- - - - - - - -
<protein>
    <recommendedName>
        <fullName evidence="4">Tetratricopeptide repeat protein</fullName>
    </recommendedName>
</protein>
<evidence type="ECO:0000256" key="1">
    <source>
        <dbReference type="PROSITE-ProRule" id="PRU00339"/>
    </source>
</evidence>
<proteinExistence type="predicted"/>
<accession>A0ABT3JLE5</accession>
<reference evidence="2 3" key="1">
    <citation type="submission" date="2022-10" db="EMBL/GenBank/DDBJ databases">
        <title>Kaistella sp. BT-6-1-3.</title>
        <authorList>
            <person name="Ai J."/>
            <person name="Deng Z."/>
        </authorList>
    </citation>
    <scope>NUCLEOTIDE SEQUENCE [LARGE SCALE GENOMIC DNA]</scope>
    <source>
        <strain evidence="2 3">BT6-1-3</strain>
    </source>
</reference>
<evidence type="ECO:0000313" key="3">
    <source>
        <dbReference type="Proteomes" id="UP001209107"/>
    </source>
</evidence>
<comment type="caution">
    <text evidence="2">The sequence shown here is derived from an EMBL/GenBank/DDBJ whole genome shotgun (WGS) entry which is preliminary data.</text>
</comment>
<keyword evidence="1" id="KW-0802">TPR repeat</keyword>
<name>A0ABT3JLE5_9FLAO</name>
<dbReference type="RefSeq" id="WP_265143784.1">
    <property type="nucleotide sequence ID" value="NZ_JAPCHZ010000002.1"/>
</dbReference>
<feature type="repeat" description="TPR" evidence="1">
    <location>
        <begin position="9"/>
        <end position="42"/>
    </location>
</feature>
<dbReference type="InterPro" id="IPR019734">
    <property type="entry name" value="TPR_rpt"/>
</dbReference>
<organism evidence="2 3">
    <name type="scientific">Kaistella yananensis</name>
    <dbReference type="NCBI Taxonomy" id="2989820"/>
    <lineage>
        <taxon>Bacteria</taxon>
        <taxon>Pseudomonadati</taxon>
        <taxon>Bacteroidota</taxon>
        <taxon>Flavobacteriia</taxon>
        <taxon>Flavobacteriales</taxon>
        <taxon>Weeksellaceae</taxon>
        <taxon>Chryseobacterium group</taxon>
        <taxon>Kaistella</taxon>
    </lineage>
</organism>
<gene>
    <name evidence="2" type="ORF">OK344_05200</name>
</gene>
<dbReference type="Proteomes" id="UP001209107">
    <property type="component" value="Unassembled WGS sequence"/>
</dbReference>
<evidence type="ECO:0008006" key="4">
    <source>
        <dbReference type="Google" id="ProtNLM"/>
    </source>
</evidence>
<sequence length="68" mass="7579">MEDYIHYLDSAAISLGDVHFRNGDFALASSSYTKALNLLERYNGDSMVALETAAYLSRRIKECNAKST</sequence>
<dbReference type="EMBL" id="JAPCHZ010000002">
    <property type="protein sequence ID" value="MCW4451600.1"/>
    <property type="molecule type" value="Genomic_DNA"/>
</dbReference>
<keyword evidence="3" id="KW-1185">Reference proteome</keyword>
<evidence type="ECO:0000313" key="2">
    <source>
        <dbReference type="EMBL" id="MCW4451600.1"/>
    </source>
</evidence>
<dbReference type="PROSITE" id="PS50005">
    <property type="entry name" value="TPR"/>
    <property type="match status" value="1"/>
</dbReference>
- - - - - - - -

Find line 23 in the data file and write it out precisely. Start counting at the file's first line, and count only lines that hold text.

        <strain evidence="2 3">BT6-1-3</strain>